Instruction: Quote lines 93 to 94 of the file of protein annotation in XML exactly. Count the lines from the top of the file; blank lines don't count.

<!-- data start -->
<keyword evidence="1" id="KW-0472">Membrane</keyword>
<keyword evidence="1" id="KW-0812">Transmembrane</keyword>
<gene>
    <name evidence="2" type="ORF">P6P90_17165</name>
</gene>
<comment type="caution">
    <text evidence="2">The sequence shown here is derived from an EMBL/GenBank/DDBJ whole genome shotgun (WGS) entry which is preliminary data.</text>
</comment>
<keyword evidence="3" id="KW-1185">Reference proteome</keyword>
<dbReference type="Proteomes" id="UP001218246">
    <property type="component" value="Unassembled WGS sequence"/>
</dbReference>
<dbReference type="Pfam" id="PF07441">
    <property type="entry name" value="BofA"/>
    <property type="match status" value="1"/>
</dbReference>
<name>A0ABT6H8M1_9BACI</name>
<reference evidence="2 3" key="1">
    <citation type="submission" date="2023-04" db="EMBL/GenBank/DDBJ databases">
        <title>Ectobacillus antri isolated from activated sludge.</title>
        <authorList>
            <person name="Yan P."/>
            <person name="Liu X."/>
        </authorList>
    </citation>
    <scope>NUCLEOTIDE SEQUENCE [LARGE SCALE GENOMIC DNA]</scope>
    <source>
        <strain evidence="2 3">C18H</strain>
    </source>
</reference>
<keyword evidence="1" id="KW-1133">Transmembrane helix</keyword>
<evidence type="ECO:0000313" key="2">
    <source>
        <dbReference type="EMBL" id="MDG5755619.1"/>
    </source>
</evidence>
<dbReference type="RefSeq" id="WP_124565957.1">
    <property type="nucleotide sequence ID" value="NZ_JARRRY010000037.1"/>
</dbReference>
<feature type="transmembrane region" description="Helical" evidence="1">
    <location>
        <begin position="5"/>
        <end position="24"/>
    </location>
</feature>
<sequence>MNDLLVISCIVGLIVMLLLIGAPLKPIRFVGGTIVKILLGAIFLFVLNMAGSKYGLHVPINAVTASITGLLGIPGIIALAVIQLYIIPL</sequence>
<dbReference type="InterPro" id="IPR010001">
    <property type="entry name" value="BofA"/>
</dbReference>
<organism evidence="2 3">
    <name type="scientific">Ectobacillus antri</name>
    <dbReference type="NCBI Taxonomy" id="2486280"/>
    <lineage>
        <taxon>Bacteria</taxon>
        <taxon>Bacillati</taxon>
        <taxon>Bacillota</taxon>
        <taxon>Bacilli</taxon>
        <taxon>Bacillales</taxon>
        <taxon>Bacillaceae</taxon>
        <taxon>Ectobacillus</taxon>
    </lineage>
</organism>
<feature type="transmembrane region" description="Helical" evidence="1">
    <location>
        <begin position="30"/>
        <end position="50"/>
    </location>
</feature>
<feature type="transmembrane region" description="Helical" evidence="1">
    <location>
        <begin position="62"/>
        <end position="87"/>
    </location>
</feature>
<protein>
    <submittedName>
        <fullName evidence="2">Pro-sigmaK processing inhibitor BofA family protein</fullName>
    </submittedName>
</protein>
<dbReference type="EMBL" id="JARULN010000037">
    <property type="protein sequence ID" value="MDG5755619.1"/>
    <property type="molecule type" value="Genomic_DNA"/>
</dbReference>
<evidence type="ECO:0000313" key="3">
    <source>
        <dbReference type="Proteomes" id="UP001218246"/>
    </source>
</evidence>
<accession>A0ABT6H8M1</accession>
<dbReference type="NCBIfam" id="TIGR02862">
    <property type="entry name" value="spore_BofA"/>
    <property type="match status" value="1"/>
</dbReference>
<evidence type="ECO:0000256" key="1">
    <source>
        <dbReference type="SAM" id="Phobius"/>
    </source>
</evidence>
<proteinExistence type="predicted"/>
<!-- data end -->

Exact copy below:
</dbReference>
<evidence type="ECO:0000256" key="1">